The Modern Lens Hood Is a Massive Problem, Literally

Years ago, photographers started to move away from using UV filters and opted to use their lens hoods or lens caps instead. And that’s what most photographers do today. But in the past few years, lens hoods have become problematic, at least when it comes to size. We’ve seen this in a lot of our reviews. I haven’t seen a lot of folks talking about it online, but I think it’s worth discussing.

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Just How Big Is the Modern Lens Hood?

We’ve reviewed tons of lenses. In fact, we’ve got the most real-world lens reviews of any publication or outlet still around. With that said, in a lot of my reviews I’ve written that lens hoods basically add another 1/3rd to the lens. Here are a bunch of product photos (that we do all ourselves) that illustrate this.

Indeed, if you put the lens hood on, the overall lens body gets much larger but not always much heavier.

Why Is It So Big?

To understand why lens hoods are so large, we have to look at why they were developed. Lens hoods help add contrast to a scene, which also makes the subject more visible in the photo. Lens hoods also work to protect the front element from a variety of things like rain, snow, the spawn you birthed, etc. But over the past decade, lens coatings and overall image quality dramatically improved. Indeed, you could put a UV filter on a lens without a lens hood and not notice a major difference. The only way you might see a slight issue is if you were pixel peeping. But even then, I’d be shocked if folks paid it too much mind.

They Don’t Need to Be This Mammoth

Here’s the truth: the modern lens hood doesn’t need to be so incredibly large. And there are a few reasons why. Firstly, manufacturers have already improved modern lens coatings. So there is no need for extra contrast protection, and lens flares are more or less a thing of the past. As far as protection goes, most modern lenses have very durable front elements. If you truly wanted a bit more protection, a modern UV filter could absolutely do the trick. Otherwise, you could even add a haze filter or something else if you wanted less sharpness.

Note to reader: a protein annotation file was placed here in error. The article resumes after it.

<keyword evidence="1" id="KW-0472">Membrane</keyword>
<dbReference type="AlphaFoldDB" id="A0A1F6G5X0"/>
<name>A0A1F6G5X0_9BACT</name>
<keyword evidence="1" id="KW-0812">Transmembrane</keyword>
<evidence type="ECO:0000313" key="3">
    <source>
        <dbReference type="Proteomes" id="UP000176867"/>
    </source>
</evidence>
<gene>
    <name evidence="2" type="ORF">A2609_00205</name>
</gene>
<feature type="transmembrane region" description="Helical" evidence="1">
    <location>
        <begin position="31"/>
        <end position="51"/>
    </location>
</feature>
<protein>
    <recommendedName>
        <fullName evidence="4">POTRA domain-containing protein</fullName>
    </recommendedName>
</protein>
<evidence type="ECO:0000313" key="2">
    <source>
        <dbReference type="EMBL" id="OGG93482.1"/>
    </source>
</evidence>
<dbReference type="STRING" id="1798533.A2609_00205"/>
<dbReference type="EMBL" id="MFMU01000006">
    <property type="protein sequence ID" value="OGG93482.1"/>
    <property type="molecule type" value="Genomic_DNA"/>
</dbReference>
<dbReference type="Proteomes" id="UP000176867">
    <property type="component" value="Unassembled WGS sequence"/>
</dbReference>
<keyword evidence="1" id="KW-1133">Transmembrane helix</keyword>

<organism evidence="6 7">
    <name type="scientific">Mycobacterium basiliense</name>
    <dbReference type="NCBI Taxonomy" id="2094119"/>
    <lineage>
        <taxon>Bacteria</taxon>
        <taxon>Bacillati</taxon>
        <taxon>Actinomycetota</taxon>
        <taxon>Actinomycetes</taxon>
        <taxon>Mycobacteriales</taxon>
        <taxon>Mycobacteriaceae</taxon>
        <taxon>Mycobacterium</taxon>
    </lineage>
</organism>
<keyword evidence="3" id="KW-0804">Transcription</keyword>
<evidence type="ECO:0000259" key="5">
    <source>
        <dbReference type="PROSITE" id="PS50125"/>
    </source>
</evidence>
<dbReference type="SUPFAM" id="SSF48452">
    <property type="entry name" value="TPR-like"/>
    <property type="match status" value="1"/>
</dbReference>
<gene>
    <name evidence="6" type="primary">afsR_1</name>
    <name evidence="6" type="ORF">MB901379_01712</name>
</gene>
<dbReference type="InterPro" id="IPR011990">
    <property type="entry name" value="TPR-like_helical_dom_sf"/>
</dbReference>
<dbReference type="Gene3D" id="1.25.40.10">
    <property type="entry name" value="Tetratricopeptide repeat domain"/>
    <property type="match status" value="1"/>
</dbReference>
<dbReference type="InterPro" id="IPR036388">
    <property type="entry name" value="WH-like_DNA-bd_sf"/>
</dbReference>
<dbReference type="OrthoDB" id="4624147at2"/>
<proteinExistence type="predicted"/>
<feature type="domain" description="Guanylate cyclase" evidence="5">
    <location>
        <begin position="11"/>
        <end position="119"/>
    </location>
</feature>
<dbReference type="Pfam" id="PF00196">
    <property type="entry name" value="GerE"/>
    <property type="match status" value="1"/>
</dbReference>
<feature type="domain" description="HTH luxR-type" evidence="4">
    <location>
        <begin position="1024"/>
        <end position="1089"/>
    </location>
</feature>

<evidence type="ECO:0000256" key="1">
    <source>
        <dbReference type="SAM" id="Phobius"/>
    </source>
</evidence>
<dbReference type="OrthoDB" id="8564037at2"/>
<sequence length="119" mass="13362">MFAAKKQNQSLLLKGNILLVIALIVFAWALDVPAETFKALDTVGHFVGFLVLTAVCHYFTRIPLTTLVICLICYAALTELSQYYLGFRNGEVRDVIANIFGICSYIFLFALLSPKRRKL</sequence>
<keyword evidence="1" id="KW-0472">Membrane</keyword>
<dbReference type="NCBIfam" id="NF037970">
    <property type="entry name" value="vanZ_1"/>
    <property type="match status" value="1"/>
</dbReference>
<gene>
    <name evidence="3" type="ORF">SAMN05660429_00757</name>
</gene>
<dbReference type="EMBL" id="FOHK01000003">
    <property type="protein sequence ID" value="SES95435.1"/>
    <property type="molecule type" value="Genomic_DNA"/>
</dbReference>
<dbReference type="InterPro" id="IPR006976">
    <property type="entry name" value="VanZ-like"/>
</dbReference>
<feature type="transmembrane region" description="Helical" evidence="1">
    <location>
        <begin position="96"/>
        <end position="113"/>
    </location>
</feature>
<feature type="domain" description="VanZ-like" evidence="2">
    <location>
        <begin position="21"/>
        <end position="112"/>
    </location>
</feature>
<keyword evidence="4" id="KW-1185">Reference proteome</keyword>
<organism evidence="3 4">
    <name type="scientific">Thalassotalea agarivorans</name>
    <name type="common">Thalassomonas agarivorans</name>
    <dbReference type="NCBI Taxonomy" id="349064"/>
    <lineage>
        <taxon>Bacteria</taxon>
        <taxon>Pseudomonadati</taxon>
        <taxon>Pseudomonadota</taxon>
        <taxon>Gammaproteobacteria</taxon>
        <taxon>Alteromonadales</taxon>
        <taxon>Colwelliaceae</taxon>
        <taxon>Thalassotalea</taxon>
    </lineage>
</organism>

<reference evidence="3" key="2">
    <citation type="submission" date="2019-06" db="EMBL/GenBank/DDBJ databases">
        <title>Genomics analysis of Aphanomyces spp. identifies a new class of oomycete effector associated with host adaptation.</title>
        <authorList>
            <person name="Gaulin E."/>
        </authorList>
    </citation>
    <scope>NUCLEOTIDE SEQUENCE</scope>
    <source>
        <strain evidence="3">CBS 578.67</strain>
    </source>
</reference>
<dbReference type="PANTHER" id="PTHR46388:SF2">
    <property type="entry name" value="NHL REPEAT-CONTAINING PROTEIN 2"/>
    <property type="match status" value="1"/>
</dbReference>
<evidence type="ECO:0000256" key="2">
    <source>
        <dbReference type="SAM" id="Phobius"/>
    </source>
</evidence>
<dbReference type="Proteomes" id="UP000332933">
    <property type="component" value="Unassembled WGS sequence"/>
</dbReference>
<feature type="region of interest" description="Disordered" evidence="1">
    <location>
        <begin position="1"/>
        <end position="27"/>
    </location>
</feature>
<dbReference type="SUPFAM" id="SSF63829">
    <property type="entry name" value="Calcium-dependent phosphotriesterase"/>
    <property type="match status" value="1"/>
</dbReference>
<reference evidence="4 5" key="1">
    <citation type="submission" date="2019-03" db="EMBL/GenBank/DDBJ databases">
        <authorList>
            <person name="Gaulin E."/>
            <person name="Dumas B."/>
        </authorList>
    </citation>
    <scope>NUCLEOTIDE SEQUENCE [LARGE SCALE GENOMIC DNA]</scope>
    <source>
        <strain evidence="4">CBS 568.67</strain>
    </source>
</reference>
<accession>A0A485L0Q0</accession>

Alternatively, you could reach for third-party lens hoods. They are smaller, often made of metal, and are therefore more durable. At the same time, metal lens hoods can cause damage. If they get bent, they can become stuck on a camera lens. Still, cutting down on plastics is a good thing for the environment. 

Want to Give the UV Filter Another Chance?

First off, we concluded in this test a few years ago that UV filters, even if damaged, have a negligible effect on image quality. We invite you to take a look at the entire thing.

If you’re like some of us, you’re probably also pretty tired of large lens hoods. We’ve got a large article here that talks about why you need a UV filter. So we suggest getting something like a haze filter, pro mist filter, or a UV filter. And if you do, consider the following:

  • Modern UV filters are made of glass and are often very good. Unless you’re pixel peeping, you’re not going to notice a difference in image quality.
  • Get the ones with a metal ring. I really like B+W filters because their rings are made of brass. They’re incredibly durable and the build quality lets them be easily removed. Trust us, the extra money is well worth it.
  • In the past few years, manufacturers have called them Clear Filters instead.

Yes, we think UV filters are worth a try once again. As lens quality has improved, so too has the quality of glass overall.

Chris Gampat

Chris Gampat is the Editor in Chief, Founder, and Publisher of the Phoblographer. He also likes pizza.